Retired Lieutenant-General Romeo Dallaire is opening up about his battle with post traumatic stress disorder (PTSD) in a new book.
Dallaire joined News Talk 770’s Danielle Smith on Monday, to talk about his latest book “Waiting for First Light – My Ongoing Battle with PTSD”.
The former Senator was the commander of the ill-fated United Nations peacekeeping mission in Rwanda during the genocide in 1994. An estimated 800,000 to one million people were killed over 100 days in that country, when Hutu extremists targeted the minority Tutsi community.
Dallaire eventually asked to be relieved from his post. “I had, by then, given everything I had physically, emotionally,” he told Danielle Smith.
The former UN commander said he was not able to sleep, or eat and had decided he was putting the mission at risk.
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Dallaire said it is only recently that the military has learned how to properly treat PTSD.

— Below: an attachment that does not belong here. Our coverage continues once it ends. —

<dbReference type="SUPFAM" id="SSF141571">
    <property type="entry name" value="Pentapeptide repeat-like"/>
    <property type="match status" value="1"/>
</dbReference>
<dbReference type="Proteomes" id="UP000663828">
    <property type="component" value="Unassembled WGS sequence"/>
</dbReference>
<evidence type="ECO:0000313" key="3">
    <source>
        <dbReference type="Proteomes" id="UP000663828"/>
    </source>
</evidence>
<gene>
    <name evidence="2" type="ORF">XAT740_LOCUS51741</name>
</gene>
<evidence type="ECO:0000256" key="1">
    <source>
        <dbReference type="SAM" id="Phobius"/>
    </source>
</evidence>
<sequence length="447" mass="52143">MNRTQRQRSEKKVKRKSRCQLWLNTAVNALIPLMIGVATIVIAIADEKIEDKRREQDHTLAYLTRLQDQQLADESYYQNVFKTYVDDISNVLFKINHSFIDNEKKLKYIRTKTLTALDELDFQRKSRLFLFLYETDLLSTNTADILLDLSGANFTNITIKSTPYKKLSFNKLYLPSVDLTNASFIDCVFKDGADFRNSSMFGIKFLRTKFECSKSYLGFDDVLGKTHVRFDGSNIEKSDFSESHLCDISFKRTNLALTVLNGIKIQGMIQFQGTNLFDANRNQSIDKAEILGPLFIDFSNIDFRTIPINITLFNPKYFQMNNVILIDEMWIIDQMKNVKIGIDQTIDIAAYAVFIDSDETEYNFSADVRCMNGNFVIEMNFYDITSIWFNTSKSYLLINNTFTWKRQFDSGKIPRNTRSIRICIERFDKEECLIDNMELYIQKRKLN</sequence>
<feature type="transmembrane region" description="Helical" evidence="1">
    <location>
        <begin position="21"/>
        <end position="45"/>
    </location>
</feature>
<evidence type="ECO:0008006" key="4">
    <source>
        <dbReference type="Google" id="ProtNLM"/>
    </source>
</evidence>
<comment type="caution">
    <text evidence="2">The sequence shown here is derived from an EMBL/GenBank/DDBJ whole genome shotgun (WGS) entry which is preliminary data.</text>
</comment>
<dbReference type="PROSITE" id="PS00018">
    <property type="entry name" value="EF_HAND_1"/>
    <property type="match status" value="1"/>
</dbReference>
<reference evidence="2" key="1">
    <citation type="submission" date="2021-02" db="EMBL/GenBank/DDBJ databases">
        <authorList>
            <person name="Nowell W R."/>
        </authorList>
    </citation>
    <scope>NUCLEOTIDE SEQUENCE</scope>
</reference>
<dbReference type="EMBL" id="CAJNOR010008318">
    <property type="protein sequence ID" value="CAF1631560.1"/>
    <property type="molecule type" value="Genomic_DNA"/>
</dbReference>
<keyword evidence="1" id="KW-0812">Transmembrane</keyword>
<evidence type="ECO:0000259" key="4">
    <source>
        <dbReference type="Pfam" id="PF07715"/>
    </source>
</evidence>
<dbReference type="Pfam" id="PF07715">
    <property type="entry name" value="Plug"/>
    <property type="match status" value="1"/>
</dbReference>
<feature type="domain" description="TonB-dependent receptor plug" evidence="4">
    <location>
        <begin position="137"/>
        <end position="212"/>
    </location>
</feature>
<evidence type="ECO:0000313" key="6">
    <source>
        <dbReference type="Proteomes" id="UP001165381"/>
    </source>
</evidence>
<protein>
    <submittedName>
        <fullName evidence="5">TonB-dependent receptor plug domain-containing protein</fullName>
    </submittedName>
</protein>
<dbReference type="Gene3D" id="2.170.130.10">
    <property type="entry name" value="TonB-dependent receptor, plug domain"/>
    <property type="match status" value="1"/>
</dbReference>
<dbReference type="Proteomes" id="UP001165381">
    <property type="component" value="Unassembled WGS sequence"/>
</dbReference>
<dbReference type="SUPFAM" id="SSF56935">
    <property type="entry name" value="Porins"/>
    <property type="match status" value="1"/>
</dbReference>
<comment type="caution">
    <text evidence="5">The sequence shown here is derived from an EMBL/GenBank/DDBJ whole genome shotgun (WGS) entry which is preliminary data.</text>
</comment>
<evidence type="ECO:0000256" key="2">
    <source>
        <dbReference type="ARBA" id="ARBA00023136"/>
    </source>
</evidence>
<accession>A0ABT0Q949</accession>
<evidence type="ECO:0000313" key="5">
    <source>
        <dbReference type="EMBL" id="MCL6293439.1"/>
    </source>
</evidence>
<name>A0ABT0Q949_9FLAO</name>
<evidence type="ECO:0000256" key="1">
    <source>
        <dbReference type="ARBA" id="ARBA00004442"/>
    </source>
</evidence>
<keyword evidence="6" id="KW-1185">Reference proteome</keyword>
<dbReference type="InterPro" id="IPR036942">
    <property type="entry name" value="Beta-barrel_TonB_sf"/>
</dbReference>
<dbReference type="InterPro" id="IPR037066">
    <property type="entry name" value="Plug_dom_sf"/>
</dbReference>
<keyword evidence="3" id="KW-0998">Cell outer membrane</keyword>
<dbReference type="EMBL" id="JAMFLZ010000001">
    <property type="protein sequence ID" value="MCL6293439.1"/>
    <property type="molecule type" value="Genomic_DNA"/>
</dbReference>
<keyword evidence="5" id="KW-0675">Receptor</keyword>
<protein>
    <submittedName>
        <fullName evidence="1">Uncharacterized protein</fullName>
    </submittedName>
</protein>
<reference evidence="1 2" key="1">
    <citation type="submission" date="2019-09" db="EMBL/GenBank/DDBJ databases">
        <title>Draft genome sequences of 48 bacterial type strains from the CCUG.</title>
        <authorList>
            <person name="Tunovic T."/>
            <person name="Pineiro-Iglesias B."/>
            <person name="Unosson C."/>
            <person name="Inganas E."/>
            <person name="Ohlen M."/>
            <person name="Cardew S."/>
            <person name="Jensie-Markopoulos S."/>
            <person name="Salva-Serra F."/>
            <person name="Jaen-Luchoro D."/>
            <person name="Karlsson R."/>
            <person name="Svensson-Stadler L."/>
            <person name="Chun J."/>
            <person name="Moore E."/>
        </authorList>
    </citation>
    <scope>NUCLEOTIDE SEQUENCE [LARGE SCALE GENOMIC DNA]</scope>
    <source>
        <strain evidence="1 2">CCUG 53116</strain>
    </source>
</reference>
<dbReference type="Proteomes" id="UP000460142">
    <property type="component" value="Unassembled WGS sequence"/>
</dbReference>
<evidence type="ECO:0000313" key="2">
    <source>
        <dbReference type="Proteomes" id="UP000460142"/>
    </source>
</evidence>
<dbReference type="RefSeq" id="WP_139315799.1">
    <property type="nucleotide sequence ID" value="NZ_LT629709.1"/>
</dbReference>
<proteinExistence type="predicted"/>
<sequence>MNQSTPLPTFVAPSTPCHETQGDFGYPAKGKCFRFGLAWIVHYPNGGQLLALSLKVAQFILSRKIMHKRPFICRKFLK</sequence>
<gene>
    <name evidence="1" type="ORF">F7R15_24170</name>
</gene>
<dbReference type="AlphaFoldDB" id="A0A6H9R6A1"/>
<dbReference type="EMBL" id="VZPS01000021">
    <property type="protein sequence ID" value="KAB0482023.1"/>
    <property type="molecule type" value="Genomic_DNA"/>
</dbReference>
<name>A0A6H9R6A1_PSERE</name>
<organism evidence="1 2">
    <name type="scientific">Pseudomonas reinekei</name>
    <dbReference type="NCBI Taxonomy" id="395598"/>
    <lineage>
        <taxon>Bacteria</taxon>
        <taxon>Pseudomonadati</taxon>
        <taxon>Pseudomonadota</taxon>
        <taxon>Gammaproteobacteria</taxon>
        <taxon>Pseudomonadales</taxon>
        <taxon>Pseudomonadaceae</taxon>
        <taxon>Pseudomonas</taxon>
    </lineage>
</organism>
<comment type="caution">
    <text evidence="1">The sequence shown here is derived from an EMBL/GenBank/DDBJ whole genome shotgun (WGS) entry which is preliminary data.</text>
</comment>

“When I came back, we’d already had a couple years of the Gulf war syndrome, Yugoslavia … we simply were saying ‘listen, with time and rest you’ll get over it'; Not realizing that the brain is physically effected and that your whole being has been transformed,” Dallaire said.
He told Danielle about an experience he had in Freetown, Sierra Leone, where a man was using a machete to cut coconuts. “It threw me immediately and I was on my way to kill the guy,” Dallaire said. “For about five minutes I relived three months of the genocide.”
Dallaire compares PTSD to losing a limb and said soldiers suffering from the disease are forced to readjust to a new ‘normal’.
“The injury has effected your ability to control your emotions,” he said. “ You have experienced things which are so foreign to your way of life, that you can’t grasp your current way of life anymore … and so that intolerance tends to make you unsympathetic to whatever the problems might be in our ‘normal’ way of life.”
Dallaire urged people suffering from PTSD to seek help immediately.